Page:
They allowed it to cross? These people must be psychopaths: Had they no feelings for the folk on board when they stood there and watched it go by? Oh, they weren’t standing near, knowing it was dangerous? They were miles away and didn’t know it was dangerous yet? So, who ‘allowed’ it to cross? Mind you, it was a high speed train and that must be more dangerous, flashing across the bridge in seconds before it could collapse…or isn’t that safer than a slow train lingering with all its weight or even stopping on the dangerous bridge?
For STV’s four sentences, RS were to allocate more than 20 sentences and to repeat the more dramatic phrases for effect. Did the investigators actually say ‘dangerous occurrence’. If so why don’t we see and hear them say it on screen? ‘Rail Engineer’ David Shirres (retired but not mentioned as such) didn’t say that and got only a very short time to essentially reassure us that he knew the safety checks had been done only last year, with divers finding no cracks.
This is another tired and exaggerated story like RS reporting of the Forth Road Bridge crack for more than a week, every night. The STV comparison and the expert’s lack of excitement tell us that safety procedures were implemented as soon as was humanly possible and there really is no story here other than another attempt to scare the voter. Likewise we had more gloom and doom about the roads and a too long piece on one woman who had skidded off a road and got a fright. My mum will be moving back to England. It’s far too dangerous in Scotland, what with the failing hospitals and that.
RS, while unable to find time for the opinion poll results and some useful information about the next election (like STV) or about the SG announcement of more than £200 million for work on new schools, gave us an extended piece on taxation including more ‘Scotland is too wee and too remote to have higher taxes’ guff and far too much of Ruth Davidson cheering these right-wing notions, with not a word of contradiction.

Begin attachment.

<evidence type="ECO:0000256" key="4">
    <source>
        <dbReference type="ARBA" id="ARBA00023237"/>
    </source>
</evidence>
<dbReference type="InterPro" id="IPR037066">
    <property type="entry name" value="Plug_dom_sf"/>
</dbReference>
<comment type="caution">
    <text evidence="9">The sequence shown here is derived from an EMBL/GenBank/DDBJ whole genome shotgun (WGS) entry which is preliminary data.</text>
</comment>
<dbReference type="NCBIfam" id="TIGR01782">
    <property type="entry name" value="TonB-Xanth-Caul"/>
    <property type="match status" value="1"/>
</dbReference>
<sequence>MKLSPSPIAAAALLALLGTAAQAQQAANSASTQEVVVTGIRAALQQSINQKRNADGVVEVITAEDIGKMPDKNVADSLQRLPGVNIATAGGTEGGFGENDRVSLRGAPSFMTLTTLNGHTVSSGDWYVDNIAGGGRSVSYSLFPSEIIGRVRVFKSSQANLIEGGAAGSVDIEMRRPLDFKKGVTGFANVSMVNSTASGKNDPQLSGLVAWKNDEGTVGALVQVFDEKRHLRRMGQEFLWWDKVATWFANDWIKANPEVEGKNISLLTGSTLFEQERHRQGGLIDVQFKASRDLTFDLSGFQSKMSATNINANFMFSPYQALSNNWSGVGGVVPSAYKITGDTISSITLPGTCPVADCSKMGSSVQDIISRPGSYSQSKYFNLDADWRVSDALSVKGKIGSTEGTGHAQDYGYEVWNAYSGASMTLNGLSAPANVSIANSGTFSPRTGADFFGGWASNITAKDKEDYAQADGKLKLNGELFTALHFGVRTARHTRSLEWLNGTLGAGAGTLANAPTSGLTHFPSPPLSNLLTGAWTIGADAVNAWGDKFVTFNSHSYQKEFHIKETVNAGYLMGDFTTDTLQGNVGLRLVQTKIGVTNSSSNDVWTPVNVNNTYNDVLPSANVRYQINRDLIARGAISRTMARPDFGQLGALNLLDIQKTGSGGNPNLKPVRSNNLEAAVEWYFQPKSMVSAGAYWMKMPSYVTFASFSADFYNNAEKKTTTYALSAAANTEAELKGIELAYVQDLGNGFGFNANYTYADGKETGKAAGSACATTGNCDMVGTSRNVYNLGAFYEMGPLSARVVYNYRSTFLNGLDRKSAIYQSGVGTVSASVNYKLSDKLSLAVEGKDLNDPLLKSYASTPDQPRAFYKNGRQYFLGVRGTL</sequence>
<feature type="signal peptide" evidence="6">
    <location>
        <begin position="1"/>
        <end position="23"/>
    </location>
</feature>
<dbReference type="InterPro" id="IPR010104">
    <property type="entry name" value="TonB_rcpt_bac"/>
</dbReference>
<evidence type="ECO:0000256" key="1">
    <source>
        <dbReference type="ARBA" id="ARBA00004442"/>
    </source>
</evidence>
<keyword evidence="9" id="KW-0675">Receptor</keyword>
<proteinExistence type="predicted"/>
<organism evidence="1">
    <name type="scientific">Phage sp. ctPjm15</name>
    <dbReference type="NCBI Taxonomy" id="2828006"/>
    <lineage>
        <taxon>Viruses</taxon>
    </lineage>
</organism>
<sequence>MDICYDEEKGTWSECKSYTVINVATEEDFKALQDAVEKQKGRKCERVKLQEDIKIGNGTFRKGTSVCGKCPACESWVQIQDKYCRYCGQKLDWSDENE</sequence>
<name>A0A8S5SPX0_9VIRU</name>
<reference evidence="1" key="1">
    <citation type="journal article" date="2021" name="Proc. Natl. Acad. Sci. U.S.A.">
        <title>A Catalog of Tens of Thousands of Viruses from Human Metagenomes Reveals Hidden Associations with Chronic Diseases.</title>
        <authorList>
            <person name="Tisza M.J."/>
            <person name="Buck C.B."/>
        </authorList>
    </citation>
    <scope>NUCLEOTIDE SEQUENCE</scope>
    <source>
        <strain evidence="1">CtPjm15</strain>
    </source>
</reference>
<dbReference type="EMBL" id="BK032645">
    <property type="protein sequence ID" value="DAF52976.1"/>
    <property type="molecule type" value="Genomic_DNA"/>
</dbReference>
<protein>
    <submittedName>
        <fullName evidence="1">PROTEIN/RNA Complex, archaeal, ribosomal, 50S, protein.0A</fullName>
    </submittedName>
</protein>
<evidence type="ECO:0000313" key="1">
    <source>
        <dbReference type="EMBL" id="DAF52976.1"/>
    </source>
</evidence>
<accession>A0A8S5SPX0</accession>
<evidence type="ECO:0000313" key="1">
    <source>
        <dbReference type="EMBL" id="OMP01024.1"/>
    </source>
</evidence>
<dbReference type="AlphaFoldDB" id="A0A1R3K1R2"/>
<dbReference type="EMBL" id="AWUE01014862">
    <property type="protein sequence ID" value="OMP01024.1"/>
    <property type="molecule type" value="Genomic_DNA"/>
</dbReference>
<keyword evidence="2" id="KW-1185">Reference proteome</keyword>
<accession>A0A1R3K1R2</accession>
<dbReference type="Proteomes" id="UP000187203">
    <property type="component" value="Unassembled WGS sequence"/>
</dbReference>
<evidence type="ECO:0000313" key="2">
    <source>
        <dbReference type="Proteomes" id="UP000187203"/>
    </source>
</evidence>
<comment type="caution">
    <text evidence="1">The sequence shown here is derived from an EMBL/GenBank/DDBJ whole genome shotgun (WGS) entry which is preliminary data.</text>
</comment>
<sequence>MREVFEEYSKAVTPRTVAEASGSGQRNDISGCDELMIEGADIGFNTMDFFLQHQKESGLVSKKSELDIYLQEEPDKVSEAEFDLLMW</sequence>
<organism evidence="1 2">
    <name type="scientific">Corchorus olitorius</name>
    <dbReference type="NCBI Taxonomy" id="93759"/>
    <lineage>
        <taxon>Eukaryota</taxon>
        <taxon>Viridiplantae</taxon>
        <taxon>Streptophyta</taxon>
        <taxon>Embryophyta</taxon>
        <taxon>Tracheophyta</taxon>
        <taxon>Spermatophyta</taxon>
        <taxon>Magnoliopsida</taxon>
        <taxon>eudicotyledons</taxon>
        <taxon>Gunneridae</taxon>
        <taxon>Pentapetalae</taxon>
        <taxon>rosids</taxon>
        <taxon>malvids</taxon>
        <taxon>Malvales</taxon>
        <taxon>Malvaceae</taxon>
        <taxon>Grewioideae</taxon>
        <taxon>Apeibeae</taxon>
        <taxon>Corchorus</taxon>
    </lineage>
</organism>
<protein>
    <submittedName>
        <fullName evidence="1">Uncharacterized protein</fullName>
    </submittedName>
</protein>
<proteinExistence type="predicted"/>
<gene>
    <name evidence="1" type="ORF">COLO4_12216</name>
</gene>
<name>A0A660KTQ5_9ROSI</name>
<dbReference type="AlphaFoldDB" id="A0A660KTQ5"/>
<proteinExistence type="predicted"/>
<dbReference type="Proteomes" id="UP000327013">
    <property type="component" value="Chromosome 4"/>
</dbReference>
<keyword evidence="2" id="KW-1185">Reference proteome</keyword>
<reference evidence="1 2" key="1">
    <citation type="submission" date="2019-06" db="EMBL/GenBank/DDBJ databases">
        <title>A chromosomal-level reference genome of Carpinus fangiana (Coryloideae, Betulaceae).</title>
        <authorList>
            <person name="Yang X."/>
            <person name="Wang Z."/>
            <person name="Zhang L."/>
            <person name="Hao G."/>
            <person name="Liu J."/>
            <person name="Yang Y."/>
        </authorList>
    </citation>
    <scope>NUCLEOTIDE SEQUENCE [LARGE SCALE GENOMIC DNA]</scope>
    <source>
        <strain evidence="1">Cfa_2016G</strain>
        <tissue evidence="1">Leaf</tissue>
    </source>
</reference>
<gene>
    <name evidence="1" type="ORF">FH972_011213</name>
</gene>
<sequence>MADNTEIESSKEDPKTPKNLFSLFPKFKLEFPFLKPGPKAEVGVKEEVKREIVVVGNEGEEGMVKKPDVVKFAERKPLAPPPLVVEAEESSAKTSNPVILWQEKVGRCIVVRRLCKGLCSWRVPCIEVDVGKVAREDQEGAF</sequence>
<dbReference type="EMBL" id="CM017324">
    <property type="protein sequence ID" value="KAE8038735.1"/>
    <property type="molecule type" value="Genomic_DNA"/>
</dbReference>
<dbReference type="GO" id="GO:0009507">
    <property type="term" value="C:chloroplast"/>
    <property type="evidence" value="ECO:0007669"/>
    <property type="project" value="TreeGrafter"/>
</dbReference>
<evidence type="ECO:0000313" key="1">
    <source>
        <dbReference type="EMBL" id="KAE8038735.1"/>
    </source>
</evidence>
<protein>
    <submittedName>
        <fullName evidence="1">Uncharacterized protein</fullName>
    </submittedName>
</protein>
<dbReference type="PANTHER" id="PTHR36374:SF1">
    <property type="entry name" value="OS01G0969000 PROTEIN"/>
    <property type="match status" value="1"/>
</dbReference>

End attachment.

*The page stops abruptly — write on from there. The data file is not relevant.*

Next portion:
‘GPs under pressure! Scotland’s doctors warn that cash-strapped practices mean that patients are losing out. The Scottish Government maintains it is tackling the problem.’
‘Calling for cash! Council leaders give Scottish Government until tomorrow to agree a final deal on local authority funding.’
STV headlined dramatically on these stories. The second is kind of funny like: ‘Schoolboy gives his parents until tomorrow to agree a final deal on his pocket money!’ The rest of the report to be fair was balanced and clear. Who wrote the headline? I know it was a wee boy on work-placement.
The GP story, however, was a very poor piece of journalism which largely let the Royal College of General Practitioners tell the story as they wanted it to be heard. One reporter clearly thought he had become a GP!
Here are some more of the quotes: ‘Doctors have accused the Scottish Government of treating GP services as dispensible (Surely they mean the pharmacies; they’re dispensible if they’re any good). They’re warning a crisis in getting an appointment with a doctor will get worse. The Royal College of General Practitioners say a decade of funding cuts is already impacting on patients. The Scottish Government says it is investing in primary care and is increasing the number of training places for GPs. In the past decade GPs have seen their share of funding fall every year and they say they’re suffering a recruitment crisis with patients waiting longer for appointments. Doctors fear the cuts are part of a wider strategy to limit the role of GPs.’